Hello. I left you with the prospect of riding out of Ho Chi Minh City. Which I did. It took me 3 (slow) days before I was out of built up areas and could actually see something other than buildings from my saddle. I wasn’t feeling very energised after my time in HCM and was plodding along the unspectacular road. I was enjoying the company of the Vietnamese though; I spent a few nice nights in towns learning to play billiards and drinking with students and middle aged men.
The drinking culture here is a bit different. You don’t sip your drink but rather ever 5 minutes or so someone holds up their glass for a toast where you take a big gulp of the beer watered down (by ice). If they touch the bottom of the cup you drink the whole thing in one. If you are lucky (or lunlucky depending on your view) there will also be some local rice wine floating about to take a shot of every now and then. There are normally snacks floating around to pick at as well. And copious amounts of cigarettes. It is amazing how generous the guys are (there are never any women), whenever I have been in thesesituations they have absolutely refused any money for their hospitality.
Anyway, aside from drinking men under the table, I did do some riding too, which got better as I went along. However, I had a frustrating day when trying to take the road 14C, one I had been eyeng up on my map for a while. I left Dak Mil and rode 20km downhill on a small dirt road that skirted up the border alongside Cambodia, but was stopped at an army checkpoint and told I couldn’t go any further. After asking for a while one guy took my passport and went off on his moto to ask someone else but to no avail. They wouldn’t even accept a bribe to let me through because judging from their gestures, people had guns. So I rode back up the hill into the town and spent the afternoon assessing my options.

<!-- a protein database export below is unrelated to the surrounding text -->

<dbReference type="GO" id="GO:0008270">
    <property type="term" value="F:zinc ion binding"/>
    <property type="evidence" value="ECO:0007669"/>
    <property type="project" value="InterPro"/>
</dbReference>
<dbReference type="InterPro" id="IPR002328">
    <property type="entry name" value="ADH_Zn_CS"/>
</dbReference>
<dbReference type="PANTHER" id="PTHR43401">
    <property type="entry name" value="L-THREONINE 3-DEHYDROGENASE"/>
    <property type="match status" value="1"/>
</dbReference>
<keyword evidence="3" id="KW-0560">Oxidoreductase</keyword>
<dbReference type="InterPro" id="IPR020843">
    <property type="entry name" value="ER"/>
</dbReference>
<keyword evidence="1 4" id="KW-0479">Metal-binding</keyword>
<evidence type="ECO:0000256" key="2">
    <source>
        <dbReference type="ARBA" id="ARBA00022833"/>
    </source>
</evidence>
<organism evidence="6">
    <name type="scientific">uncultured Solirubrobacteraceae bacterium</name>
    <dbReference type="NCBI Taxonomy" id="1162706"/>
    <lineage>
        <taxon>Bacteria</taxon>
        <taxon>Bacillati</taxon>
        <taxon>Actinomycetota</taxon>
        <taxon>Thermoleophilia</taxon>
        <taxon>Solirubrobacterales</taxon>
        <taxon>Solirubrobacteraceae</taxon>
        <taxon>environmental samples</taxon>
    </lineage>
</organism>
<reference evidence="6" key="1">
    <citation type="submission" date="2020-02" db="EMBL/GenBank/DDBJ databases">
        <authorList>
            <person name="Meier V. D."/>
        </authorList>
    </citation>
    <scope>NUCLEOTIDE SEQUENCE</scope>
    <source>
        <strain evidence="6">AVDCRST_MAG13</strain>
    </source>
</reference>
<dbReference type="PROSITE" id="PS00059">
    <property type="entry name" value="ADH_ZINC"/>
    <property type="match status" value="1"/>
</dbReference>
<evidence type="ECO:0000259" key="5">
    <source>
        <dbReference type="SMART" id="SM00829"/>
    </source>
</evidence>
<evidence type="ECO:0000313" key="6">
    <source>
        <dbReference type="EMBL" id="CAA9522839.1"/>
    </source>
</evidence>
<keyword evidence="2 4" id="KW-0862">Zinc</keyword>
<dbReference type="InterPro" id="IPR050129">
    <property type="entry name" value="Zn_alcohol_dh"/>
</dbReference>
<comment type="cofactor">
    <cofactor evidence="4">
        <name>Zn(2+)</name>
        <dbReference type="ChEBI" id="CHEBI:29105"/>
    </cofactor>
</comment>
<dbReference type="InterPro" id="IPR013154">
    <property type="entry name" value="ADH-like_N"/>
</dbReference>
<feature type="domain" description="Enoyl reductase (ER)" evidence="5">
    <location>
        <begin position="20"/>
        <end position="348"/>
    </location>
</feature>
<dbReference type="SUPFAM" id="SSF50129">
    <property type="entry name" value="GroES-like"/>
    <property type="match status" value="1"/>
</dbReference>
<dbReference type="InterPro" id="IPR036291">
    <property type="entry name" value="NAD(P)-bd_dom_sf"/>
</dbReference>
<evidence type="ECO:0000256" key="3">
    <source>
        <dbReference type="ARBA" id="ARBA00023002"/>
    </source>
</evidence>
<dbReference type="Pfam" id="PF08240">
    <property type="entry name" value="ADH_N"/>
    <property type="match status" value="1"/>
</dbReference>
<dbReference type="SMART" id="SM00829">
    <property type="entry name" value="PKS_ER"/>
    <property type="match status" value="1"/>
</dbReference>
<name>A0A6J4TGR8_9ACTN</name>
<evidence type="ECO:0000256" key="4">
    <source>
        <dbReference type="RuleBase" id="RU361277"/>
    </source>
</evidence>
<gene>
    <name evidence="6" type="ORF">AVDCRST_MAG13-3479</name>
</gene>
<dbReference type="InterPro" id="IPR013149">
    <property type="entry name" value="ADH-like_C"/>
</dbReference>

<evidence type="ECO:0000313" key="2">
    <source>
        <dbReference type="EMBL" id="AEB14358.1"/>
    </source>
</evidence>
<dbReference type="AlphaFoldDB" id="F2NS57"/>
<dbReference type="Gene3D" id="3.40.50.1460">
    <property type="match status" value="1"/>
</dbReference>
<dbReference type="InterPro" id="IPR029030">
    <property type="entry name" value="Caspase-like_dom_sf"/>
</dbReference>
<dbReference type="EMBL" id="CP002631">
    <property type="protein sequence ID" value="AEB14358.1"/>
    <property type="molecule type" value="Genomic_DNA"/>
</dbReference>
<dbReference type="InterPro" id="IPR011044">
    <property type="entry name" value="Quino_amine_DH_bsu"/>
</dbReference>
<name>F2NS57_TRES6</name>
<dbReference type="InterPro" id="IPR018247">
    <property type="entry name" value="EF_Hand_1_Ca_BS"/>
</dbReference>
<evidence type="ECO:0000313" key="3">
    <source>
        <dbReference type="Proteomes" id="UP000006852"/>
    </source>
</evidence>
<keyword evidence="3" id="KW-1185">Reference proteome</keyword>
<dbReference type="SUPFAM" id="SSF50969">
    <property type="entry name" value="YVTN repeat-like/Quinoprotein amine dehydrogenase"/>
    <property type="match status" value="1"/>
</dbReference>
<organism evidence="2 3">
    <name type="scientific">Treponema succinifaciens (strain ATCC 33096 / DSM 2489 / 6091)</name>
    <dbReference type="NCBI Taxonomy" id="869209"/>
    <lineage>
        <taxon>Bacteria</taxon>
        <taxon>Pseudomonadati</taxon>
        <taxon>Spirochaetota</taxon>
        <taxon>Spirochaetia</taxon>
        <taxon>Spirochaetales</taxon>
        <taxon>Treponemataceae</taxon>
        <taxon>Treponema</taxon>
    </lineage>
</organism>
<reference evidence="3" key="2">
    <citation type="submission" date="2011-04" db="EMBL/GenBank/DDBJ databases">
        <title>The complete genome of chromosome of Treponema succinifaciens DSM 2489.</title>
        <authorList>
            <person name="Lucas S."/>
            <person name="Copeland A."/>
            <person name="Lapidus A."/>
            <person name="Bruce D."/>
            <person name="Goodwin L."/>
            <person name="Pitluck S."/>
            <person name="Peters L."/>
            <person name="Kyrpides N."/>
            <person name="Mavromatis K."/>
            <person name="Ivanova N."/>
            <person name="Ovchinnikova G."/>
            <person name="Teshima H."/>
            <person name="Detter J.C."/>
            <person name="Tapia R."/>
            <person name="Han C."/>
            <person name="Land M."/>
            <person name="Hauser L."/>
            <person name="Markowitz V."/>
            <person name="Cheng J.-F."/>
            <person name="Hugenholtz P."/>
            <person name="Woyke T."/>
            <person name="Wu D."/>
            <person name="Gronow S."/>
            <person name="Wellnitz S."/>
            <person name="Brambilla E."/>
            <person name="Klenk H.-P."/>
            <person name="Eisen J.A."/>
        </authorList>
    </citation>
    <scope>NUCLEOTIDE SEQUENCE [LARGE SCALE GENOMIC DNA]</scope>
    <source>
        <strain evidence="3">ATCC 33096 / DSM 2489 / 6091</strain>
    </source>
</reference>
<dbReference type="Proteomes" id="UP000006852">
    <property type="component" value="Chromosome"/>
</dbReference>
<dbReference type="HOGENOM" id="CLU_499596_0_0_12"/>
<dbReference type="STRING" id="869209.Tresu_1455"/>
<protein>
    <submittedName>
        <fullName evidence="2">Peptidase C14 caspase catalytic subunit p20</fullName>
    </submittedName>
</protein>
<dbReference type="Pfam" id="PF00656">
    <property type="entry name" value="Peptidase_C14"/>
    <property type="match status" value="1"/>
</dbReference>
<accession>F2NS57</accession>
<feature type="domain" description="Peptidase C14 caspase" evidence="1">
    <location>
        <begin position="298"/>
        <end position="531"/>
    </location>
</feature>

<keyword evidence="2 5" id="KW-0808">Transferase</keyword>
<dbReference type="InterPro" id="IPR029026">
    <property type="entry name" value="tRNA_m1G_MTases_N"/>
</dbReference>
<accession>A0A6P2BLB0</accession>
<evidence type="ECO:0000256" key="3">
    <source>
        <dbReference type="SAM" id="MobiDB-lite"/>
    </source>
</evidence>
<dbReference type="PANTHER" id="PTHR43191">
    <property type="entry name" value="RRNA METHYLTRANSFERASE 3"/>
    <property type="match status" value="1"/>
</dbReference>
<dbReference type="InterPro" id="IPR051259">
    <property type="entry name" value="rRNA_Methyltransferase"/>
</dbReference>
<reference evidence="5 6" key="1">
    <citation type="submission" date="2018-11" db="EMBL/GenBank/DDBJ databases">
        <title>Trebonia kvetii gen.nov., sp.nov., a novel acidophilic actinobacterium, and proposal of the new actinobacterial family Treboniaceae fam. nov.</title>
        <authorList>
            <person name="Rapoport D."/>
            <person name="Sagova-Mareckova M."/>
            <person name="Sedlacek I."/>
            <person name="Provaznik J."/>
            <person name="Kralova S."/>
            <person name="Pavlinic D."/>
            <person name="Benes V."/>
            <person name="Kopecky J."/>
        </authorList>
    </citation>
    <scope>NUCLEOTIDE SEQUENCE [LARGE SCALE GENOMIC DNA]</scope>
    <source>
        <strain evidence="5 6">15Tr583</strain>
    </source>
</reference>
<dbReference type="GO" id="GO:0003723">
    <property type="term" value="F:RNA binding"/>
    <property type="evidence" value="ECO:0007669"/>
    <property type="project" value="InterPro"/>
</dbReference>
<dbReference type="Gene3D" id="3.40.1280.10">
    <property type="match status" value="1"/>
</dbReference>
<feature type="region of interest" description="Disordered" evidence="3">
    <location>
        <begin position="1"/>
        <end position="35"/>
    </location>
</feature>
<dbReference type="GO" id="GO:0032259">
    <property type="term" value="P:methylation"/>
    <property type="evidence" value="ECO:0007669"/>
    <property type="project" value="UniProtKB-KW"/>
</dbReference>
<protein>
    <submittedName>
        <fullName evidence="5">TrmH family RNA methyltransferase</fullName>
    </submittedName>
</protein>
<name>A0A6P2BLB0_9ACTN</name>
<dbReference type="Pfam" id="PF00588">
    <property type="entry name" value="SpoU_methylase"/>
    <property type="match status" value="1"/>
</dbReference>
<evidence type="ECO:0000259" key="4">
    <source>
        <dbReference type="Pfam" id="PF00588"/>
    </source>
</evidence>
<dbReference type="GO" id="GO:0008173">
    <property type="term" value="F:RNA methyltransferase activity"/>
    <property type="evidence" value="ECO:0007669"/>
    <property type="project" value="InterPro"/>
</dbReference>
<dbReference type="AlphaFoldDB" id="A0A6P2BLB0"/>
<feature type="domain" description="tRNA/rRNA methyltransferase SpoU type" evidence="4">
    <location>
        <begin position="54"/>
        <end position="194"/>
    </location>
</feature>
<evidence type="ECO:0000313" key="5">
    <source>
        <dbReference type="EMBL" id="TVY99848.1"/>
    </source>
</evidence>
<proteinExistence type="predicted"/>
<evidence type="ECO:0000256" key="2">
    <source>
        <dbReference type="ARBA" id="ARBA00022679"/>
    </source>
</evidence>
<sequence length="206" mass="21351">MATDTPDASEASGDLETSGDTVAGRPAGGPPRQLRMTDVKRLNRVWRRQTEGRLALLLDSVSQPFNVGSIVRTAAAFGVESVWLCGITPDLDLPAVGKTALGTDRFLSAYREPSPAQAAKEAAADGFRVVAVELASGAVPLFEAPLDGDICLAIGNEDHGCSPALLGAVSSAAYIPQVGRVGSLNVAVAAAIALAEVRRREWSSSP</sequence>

A couple of days later I bumped into Coco, a French guy who is in SE Asia during his university holidays. This is his first bicycle tour, he bought a bike in HCM and is riding to Ha Noi. Since we met we have been riding together except when his inner tube completely deteriorated and he had to hitch a ride to the next town where he bought some spare tubes and a pump (I was amazed he started without them). It’s been nice to have some company on the road and to share the inevitable strange experiences of travelling with. Since we met the road has been much nicer, lots of ups and downs giving rise to excellent views of the surrounding hills. We will probably ride together to Da Nang where I will extend my visa for another month, maybe even Ha Noi where I hope to meet my pal Chelle in the middle of August.
So that is all for now. We are taking a day off today because of heavy rain and to give our legs a little break. An afternoon of coffee and chess is on the agenda.
Ps. My photos and map have been updated